The worst crime against humanity and of genocide since the end of the Second World War in the heart of Europe was committed in Bosnia at the end of the 20th century. Triggered by the recent arrest of Bosnian Serb general Ratko Mladic, I am writing this essay lest people forget that episode. Having worked in the World Bank in the 1980s on the-then Yugoslavia, consisting of six republics, including Serbia and Bosnia, I was naturally saddened by the protracted civil war engulfing Yugoslavia in the years 1992-95, particularly in the republic of Bosnia-Herzegovina. The capture after 16 years of Mladic, regarded as the ‘Butcher of Bosnia’, was a great relief to some of us who have long been waiting for it. When a few days ago on television I saw a plane finally carrying him from Belgrade to the International War Crimes Tribunal at The Hague, I felt that the cause of justice will be served at long last.
The current pro-western Serb government, succumbing to the pressure of the European Union and the United States, decided to capture and hand him over to his prosecutors at The Hague. His superior—poet, psychiatrist and ex-president Radovan Karadiz of the Bosnian Serbs—is there since 2008 undergoing trial for war crimes. Mladic is accused of carrying on a ruthless war in violation of the rules of war and humanity and particularly of ordering the cold-blooded murder of 8,000 Muslim men and boys in Srebinica, where they had taken refuge under UN protection and guarded by Dutch troops. Mladic was present there, and TV clips show him patting the boys, assuring them that everything would be alright and then at the next moment callously sending them to death by shooting in a nearby forest.
Bosnia had a Muslim majority (44 per cent) but the Serbs had a significantly large presence (31 per cent). In Bosnian areas adjoining the republic of Croatia, there was also a Croat population (17 per cent). In 1992, Bosnia seceded from the Yugoslav federation, which was dominated by the Serbs and became independent. This was strongly opposed by the Bosnian Serbs as well as by the government of Serbia. A long, brutal civil war followed between the Bosnian Muslims and the local Serbs who were mostly orthodox Christian. The latter, heavily aided by Serbia’s financial resources and armed forces under President Slobodan Milosevic, formed their own government and named it Republika Srpska.
Vast majority of the Bosnian Muslims were ethnically Serbs, who converted to Islam during the long 500 years of Turkish rule in Bosnia. The Serbs, however, treated them as Turks, though there were many inter-marriages between the Muslims and the Serbs. During numerous visits to the beautiful old city of Sarajevo and the picturesque interior areas and the single-span 16th-century Mostar Bridge (now a UNESCO World Heritage Site) built by the Turks over a 90-foot deep gorge in the Neretva River in southern Bosnia, I developed a special attachment for Bosnia and its people. Unfortunately, the bridge was destroyed during the war; it was later rebuilt with international assistance. Sarajevo is the city where the 1986 Winter Olympics were held. During the civil war, the Olympic Stadium was converted into a graveyard such was the number of deaths and the scarcity of places of burial. Staying at the Moscova Hotel, next to the old Turkish Bazaar with antique shops and restaurants serving fine food of kebas, chicken-ala-Kiev and many kinds of sweet Baklavas and a mosque and a Muslim graveyard, we were awakened early in the morning due to azaan on loudspeakers for the Fazr prayers. Mainly Muslim in character and architecture, Sarajevo had, however, a cosmopolitan culture and outlook. Sadly, its 300-year-old library and many other historical buildings and mosques were systematically destroyed by Serb artillery and bombardment.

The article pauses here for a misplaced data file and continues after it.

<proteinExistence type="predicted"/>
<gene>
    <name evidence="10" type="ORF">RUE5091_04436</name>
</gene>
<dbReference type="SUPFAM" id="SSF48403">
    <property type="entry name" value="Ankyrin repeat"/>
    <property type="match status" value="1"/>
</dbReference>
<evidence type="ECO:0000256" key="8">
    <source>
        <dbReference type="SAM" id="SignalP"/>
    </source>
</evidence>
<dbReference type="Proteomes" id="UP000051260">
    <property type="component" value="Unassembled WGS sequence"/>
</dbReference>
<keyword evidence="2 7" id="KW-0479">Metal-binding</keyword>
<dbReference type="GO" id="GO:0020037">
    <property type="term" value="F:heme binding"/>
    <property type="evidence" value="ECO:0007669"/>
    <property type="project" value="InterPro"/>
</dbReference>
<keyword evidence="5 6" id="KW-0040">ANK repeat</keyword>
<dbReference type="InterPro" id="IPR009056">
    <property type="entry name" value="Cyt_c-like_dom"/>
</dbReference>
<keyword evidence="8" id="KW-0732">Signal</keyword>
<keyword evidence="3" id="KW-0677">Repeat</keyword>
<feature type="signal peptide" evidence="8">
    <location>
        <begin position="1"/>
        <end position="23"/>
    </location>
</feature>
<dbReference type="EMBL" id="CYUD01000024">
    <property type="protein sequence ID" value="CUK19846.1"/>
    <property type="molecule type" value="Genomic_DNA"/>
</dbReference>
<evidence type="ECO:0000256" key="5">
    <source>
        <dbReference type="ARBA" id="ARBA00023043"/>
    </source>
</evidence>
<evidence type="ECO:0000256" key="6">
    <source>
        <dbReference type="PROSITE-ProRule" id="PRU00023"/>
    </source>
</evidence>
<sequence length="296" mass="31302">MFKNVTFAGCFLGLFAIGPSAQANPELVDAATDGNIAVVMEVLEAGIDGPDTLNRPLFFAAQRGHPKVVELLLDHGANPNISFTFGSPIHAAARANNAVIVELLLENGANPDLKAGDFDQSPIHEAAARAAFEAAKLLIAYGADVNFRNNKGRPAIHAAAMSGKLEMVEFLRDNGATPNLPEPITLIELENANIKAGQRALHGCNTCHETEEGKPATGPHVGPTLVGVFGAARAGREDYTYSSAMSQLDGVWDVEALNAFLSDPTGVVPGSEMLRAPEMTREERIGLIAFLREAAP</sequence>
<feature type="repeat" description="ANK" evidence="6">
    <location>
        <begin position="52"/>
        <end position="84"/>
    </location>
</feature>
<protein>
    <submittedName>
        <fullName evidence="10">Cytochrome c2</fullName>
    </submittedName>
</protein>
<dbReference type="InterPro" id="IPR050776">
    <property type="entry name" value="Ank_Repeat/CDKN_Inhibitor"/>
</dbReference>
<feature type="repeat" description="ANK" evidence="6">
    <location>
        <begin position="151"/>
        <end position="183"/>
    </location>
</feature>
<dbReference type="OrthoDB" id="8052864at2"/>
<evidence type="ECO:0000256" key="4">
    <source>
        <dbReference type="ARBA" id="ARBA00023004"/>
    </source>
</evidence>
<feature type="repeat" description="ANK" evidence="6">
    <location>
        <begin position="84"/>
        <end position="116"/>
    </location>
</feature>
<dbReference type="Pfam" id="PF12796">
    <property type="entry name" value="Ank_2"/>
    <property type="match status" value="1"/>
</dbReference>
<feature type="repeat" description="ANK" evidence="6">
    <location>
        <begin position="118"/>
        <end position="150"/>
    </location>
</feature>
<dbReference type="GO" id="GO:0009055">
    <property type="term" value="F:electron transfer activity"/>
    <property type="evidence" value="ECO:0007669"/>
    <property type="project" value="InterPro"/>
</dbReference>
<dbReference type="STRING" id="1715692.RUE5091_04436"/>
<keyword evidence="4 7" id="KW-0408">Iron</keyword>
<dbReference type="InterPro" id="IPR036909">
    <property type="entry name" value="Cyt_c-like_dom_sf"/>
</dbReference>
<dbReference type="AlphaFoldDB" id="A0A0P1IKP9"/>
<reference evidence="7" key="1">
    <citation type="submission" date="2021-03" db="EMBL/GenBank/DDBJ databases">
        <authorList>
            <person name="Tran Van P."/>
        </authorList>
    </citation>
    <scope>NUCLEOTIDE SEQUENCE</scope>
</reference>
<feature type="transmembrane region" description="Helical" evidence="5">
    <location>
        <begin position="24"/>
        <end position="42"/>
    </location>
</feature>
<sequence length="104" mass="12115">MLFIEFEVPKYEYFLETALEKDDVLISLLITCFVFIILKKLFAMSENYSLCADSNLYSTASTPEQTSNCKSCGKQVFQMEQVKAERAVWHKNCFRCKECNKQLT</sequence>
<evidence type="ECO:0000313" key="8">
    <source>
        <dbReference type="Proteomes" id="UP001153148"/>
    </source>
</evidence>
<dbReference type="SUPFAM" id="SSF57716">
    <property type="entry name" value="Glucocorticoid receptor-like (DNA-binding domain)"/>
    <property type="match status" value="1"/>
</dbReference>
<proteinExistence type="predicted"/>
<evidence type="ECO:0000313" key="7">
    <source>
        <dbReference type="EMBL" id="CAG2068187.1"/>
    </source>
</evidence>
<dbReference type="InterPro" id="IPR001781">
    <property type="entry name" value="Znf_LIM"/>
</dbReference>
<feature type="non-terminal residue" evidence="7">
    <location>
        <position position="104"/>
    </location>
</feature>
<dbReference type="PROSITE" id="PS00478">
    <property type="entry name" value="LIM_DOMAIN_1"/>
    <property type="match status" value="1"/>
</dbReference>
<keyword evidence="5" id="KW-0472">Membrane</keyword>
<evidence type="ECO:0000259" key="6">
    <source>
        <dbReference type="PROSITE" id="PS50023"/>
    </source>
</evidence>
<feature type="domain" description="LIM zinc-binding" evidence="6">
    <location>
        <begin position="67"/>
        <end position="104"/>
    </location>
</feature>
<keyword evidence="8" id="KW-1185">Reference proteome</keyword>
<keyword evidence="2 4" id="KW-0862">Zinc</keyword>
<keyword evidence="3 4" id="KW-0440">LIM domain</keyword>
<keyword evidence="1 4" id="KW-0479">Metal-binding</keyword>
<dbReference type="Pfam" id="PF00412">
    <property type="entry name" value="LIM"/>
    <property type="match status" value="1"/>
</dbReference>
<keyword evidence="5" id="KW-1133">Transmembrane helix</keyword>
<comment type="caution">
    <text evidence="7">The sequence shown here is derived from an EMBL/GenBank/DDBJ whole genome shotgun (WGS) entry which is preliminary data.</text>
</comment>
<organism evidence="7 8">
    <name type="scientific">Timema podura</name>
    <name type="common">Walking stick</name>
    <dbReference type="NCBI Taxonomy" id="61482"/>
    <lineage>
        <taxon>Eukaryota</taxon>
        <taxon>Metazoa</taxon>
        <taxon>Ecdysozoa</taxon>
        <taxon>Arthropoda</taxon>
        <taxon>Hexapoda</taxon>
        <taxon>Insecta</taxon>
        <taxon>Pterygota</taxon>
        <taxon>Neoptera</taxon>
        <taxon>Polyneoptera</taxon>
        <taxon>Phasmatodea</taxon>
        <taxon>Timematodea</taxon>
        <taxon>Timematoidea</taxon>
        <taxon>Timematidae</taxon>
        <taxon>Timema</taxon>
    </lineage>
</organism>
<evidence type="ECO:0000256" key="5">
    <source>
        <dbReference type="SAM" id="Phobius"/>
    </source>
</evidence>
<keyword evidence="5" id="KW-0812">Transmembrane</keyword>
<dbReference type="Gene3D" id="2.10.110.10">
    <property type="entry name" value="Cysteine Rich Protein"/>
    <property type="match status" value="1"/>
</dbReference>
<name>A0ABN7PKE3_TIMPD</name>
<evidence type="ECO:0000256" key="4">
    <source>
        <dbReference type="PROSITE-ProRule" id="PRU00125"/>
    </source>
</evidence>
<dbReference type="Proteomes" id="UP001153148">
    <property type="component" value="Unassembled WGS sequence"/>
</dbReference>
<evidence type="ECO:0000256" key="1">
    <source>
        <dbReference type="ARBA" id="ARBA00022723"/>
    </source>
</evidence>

The brutality of the long Bosnian civil war during 1992-95 and especially the 44-month siege of Sarajevo could be seen daily on TV all over the world. Seeing the Serbs perched on windows shooting the Muslims like chicken while they crossed a street named ‘sniper’s lane’ gave us nightmare. Ten thousand people died during that siege. Bosnian winter is very harsh and due to the energy supplies and roads being cut off, people had to burn their furniture and even books to somehow keep warm. The Serbs, in order to preserve the so-called purity of the Serbian race, unleashed atrocities in the name of ‘ethnic cleansing’. This resulted in the killing of 97,000 and displacement of two million innocent civilians. The terrible suffering of the Bosnian people shocked the Americans and the Europeans and people the world over. It should be mentioned that there were some allegations of crime by the Muslims on the Serbs, too. In the end, US and European pressures during the presidency of Bill Clinton compelled the Serbian president Milosevic to stop the civil war. This allowed the Bosnian Muslims and Croats to settle their affairs under UN supervision. By the way, Milosevic, who was the patron of Karadic and Mladic, was equally guilty of war crimes and crimes against humanity. Milosevic was later handed over to the tribunal at The Hague by the Serbian government but died there in 2006 during his long trial.